Alex Tudor September 29, 2013

'On my debut everyone had a go at my hair'

Interview by Jack Wilson
Alex Tudor got sweaty palms and styling tips in Perth. But he also got to play alongside his heroes

First cricketing memory
My older brother and I were always playing around the house. We both went to watch my dad, who played for London Transport, on a Sunday. We'd get the bus and go on big excursions with them. We used to play with the other kids all afternoon when we were there, not just cricket, football too. But coming from a cricketing background, cricket was the one. My dad's a cricket nut and he was mine and my brother's first coach. He taught us everything about the game, and as we got older and played for teams, that competitive edge got going.

First idol
Coming up from a West Indian background, Malcolm Marshall, Michael Holding and Joel Garner - and bowlers of that ilk - were the ones you watched and idolised. I am lucky enough to have met some of my heroes too. But if there was one, it was Marshall. He's pound for pound the best fast bowler ever. He'd get wickets in all conditions. He's been to India and got 33 wickets in a series where generally it's the spinners that get them. The great man was well-versed everywhere, on any pitch and in any conditions.

First big case of nerves
That was when I was making my Test debut, aged 21. We were touring Australia and it wasn't going well. Alec Stewart was the captain and there was a choice to be made between me and Dean Headley. He was the senior player and he wanted to know whether he was playing, but Alec just told us it hadn't been decided and that he'd let us know on the morning of the game. When he tapped me on the shoulder and said I was playing, it really did kick in. I remember being at the end of my mark before I bowled and rubbing my hands on the floor because they were that sweaty.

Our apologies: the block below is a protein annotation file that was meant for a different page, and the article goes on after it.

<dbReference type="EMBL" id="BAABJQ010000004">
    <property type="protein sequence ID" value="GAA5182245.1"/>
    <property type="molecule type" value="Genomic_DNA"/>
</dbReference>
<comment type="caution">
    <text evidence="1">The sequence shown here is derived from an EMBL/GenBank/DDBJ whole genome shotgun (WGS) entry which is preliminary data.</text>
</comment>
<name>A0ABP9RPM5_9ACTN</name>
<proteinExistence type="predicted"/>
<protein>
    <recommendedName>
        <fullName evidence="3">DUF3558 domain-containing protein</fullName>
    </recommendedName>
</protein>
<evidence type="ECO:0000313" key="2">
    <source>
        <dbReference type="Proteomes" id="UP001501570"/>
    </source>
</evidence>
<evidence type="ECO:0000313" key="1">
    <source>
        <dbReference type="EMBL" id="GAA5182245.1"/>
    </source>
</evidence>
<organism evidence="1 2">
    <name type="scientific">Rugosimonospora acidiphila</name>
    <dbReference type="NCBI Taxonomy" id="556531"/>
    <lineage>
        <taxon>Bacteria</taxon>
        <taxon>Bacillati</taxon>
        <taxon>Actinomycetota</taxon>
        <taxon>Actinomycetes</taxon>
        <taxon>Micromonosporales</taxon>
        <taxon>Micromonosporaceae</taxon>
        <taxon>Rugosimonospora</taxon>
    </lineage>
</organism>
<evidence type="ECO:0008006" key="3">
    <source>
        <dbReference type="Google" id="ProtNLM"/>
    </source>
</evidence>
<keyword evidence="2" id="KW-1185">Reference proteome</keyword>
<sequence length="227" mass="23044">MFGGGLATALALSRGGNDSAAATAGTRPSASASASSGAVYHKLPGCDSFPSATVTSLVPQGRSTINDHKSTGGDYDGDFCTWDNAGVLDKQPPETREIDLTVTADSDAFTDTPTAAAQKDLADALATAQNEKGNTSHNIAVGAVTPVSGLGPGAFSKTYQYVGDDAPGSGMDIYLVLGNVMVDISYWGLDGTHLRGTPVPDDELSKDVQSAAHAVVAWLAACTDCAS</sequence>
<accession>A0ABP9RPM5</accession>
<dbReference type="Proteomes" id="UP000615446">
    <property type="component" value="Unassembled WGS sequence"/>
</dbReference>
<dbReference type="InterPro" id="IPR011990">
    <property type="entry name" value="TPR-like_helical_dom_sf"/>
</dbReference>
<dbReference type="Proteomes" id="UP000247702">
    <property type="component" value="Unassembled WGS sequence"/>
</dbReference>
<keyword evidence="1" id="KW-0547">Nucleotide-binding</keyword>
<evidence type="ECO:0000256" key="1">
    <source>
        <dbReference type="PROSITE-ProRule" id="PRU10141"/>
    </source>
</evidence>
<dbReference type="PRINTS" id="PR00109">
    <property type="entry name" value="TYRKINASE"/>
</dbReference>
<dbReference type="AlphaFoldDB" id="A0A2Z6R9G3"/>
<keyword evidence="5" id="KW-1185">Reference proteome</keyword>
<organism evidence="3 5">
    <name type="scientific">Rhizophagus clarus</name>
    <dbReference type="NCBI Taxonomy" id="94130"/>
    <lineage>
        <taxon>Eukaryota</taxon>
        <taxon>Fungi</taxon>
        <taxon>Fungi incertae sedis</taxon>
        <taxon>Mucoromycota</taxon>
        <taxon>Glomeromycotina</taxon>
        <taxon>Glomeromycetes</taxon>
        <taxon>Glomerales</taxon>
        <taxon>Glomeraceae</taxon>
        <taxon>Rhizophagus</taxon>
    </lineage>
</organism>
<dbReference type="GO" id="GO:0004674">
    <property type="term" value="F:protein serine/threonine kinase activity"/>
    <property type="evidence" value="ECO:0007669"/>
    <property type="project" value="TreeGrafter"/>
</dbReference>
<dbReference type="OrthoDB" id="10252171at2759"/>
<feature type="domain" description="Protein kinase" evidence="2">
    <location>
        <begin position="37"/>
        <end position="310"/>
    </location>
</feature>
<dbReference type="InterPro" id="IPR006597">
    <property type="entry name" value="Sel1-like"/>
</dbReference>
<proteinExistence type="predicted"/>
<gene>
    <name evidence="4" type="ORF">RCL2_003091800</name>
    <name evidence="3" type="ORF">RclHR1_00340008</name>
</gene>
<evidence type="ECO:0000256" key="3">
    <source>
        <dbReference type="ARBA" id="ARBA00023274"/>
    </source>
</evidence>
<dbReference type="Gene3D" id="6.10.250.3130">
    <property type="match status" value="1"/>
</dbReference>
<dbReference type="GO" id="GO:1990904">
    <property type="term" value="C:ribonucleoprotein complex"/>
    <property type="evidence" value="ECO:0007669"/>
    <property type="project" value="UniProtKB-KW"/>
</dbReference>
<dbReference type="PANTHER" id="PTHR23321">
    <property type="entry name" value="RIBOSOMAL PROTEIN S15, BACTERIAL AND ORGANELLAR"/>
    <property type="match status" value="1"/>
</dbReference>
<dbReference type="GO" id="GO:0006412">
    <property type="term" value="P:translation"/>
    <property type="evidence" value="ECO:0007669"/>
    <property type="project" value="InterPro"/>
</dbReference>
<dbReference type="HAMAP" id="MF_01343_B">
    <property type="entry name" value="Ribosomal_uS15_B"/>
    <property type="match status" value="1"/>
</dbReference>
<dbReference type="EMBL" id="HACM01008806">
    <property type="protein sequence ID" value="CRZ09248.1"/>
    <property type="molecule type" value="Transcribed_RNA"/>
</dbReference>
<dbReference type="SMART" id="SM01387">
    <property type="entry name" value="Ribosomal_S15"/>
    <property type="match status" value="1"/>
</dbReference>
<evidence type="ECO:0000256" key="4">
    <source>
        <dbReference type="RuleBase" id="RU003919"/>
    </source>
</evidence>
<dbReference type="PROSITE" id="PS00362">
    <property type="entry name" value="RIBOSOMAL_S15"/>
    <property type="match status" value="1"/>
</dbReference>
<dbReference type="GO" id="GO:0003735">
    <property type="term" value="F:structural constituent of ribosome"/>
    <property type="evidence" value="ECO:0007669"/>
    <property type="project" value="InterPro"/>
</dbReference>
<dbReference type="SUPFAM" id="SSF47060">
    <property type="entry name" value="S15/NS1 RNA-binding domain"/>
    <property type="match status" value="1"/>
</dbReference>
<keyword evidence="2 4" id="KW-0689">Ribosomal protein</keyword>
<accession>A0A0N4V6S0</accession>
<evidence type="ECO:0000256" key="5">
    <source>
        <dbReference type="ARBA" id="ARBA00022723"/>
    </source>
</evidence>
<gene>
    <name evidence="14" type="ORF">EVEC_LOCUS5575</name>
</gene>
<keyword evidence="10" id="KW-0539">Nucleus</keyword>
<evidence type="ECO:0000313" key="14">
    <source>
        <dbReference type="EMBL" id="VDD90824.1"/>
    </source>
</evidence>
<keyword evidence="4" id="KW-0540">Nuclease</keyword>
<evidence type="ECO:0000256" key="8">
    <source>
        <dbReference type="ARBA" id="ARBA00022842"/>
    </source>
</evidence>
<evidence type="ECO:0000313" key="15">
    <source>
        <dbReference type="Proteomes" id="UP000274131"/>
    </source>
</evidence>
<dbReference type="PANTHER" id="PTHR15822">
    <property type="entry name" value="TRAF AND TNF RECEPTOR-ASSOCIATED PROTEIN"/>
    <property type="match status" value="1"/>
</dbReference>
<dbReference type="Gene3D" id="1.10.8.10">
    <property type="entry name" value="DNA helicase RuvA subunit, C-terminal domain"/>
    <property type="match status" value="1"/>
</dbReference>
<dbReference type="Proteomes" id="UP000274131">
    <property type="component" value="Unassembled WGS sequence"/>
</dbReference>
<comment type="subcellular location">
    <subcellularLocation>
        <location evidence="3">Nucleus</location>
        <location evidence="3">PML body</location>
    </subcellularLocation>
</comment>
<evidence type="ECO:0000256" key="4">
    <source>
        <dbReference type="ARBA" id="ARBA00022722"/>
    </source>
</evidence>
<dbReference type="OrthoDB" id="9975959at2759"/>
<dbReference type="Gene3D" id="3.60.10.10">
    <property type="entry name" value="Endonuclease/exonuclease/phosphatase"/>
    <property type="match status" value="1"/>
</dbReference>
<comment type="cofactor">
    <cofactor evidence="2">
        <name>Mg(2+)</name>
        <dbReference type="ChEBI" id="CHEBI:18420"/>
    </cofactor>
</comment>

First hat-trick
I don't think I took any in professional cricket but I got a few as a kid. At that stage I knew I just had to get the ball fast and straight and not many of the batsmen would fancy it! I had a chance to get one as a pro but I got Darren Lehmann out and it was a no-ball. I remember Adam Hollioake looking at me and saying, "What have you done?" He went on to get 70-odd - and it was the only chance I had.

First Ashes memory
My first Test came in Perth in an Ashes series. When I was a young lad at secondary school I was always an avid watcher. I'd turn on the TV and see Atherton, Stewart, Hick and Thorpe. All of a sudden I'm playing for England, they were my team-mates, and I was playing against the Waugh brothers, Ian Healy and Mark Taylor. It was all a little bit surreal and like "What the hell is going on?" I had to pinch myself a couple of times but once I settled down it was fine. The integration was made a bit easier being alongside a lot of my Surrey team-mates. I was glad the series was away from home as I didn't have that added pressure of my mates being there - but I did get a lot of stick from them. Everyone had a go at my hair! I had a big afro and people were telling me to get a haircut.

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  • hhillbumper on September 29, 2013, 19:32 GMT

    It was a shame that his body could not let him fulfil his potential.There was always something not quite right physically.He had a lot of ability but was injured far too often.In that way he could be the precursor for the modern Aussie Fast bowler.Except for he was talented and didn't expect people to fawn over him.

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